A principal advantage of this approach is increased liquidity, especially for assets typically described as illiquid. By tokenizing these assets, they become easier to trade and transact with, making the market more efficient and accessible.

Lucas Vogelsang from Centrifuge put it concisely when he said, “Tokenization lets you create liquidity for things that aren’t liquid today.”

The Tokenization Surge: RWAs Virtualized

There are countless examples of RWAs being represented by digital tokens. Assets like artworks, real estate properties, luxury goods – even treasury bills have been migrated onto the blockchain.

We’re trying to get everything to tokens,” said Allan Pedersen, CEO ofMonetalis group, in a recent interview with CoinDesk. Pedersen’s organization – which tokenizes RWAs to use them as collateral for the MakerDAO DeFi ecosystem – has already put $1.2 billion worth of treasury bills on the blockchain.

The tokenization transformation has already led to significant market growth, with the tokenized RWA market expected to reach a staggering $16 trillion by 2030, as forecasted by a BCG and ADDX 2022 report.

A BCG graph of tokenized market size forecast

Crypto’s next generation is being welcomed by leading business figures aware of the technology’s powerful potential. Vogelsang, for one, has noted that asset tokenization has been key to Centrifuge tokenizing more than $400 million of RWAs. He said:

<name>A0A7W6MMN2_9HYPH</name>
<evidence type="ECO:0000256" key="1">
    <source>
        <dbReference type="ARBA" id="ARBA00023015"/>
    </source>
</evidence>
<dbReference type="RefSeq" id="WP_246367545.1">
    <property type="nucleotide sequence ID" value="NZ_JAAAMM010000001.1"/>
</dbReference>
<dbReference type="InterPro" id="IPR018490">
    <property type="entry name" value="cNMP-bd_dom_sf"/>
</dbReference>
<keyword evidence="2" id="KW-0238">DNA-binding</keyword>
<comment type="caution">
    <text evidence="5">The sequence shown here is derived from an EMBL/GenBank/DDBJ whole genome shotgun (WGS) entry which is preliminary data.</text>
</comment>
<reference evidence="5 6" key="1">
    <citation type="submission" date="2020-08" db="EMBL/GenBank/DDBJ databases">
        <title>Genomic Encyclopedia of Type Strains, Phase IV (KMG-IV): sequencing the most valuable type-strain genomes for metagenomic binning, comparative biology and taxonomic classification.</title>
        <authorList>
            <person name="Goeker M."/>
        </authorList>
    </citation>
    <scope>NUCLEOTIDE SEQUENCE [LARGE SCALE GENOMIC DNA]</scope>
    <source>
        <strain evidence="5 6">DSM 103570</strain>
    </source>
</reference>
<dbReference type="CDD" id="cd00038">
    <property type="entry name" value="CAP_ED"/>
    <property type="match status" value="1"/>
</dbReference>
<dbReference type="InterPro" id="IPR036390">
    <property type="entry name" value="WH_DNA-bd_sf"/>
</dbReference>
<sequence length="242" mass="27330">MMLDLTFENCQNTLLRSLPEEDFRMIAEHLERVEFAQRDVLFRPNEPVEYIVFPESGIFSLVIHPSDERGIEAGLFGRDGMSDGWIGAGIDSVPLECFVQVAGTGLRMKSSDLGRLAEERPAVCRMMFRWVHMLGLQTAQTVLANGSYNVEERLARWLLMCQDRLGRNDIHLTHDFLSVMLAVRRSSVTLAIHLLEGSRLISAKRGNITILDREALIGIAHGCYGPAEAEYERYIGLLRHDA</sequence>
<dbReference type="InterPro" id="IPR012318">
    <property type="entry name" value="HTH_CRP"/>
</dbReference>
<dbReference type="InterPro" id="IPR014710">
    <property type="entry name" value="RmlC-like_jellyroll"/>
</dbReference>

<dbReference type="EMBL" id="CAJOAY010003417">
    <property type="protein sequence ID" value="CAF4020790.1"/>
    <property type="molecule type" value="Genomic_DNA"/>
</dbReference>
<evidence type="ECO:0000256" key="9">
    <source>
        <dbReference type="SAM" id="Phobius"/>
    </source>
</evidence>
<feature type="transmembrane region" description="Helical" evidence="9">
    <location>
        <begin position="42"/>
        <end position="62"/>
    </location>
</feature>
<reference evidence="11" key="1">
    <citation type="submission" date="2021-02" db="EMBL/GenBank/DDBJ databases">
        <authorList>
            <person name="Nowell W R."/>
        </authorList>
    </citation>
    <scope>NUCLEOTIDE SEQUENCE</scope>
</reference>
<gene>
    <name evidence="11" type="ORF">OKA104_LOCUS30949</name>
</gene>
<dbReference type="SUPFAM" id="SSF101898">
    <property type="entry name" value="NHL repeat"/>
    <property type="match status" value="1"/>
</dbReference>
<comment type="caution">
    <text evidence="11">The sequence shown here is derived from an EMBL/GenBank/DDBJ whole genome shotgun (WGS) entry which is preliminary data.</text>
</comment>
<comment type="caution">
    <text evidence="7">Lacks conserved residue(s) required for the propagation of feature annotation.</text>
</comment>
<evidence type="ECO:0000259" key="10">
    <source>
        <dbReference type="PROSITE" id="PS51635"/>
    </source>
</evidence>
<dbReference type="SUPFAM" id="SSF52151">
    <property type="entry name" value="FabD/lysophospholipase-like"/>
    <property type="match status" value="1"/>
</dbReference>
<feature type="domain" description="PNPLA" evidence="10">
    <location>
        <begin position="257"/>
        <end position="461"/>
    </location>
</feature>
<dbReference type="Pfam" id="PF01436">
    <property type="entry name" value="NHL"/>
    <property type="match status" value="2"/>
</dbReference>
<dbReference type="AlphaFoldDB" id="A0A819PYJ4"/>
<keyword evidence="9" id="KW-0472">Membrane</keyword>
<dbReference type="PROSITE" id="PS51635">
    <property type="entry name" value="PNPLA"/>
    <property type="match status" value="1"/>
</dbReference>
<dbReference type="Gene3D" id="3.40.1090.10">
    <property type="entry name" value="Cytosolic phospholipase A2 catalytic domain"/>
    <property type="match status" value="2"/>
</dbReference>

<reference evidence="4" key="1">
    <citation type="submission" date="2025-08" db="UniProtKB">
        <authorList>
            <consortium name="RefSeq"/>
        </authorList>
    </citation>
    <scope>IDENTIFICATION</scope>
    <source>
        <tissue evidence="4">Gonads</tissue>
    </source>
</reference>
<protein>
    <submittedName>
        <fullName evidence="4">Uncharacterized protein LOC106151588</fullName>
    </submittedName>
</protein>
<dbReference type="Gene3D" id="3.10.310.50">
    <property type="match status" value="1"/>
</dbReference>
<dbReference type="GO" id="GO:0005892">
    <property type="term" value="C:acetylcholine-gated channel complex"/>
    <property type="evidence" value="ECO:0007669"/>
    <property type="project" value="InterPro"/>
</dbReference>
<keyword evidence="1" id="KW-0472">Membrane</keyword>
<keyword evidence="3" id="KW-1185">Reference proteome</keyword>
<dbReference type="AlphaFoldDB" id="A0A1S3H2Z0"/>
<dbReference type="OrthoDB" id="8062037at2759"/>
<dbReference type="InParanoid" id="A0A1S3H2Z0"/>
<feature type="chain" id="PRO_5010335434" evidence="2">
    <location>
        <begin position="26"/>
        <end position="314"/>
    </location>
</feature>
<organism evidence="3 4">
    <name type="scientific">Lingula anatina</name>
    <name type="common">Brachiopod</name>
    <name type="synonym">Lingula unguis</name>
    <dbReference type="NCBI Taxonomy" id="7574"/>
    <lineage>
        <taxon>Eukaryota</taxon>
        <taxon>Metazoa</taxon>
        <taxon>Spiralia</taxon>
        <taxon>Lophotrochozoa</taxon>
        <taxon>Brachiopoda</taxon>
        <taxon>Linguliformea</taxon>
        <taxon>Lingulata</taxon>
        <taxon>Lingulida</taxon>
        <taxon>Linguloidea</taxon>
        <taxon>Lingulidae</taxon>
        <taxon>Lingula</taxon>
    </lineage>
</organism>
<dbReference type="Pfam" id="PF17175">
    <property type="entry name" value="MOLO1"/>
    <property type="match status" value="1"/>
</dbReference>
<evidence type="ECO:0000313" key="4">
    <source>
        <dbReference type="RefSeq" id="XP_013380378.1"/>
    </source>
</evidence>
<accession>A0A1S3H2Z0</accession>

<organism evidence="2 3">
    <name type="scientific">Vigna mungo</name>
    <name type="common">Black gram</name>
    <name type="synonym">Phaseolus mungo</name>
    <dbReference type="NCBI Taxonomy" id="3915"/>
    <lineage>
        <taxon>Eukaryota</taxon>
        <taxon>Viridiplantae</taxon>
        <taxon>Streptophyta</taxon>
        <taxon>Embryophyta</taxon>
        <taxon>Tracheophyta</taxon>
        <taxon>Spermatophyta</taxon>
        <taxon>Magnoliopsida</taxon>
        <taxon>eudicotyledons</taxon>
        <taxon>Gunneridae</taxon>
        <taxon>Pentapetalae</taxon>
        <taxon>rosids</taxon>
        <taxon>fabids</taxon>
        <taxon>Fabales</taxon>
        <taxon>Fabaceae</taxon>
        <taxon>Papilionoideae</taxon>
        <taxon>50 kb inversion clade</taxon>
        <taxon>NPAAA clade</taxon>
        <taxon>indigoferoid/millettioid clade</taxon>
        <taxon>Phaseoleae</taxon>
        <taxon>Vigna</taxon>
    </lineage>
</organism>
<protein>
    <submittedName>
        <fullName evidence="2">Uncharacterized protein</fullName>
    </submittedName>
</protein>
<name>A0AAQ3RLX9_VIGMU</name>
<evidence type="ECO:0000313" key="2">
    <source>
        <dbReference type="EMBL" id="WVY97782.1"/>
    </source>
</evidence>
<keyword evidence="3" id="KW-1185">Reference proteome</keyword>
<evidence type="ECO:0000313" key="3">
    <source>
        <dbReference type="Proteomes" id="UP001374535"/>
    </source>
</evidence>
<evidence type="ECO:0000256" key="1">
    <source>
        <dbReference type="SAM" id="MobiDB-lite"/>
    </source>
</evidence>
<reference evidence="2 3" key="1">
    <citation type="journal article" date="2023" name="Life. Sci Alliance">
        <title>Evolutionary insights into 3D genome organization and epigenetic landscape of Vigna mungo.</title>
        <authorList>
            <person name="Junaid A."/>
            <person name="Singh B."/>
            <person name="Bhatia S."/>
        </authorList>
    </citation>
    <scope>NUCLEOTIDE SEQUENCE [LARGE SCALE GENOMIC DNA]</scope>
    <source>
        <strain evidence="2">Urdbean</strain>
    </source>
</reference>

“Institutions see tokenization as highly promising and are looking to invest in tokenized assets, as well as tokenizing their own assets over the next two years.”

As the financial sector hopefully moves toward more transparent, efficient, and accessible systems, it seems asset tokenization is gaining much-needed acceptance and adoption.

Tokenization: Pros and Cons

Tokenization is reducing the friction for issuers in the digital space, allowing them to simplify the creation, buying, and selling of securities. Tangible assets such as fine art or intangible ones like real estate find a ready market for trade, enhancing liquidity for sellers and investors.

The token itself is a digital record of ownership, including the rights of all parties involved. It can list original ownership, current dealers, and other relevant details. Smart contracts and automated mechanisms for transaction validation further cut down on costs and speed up the process, reducing the paperwork and time required for validation.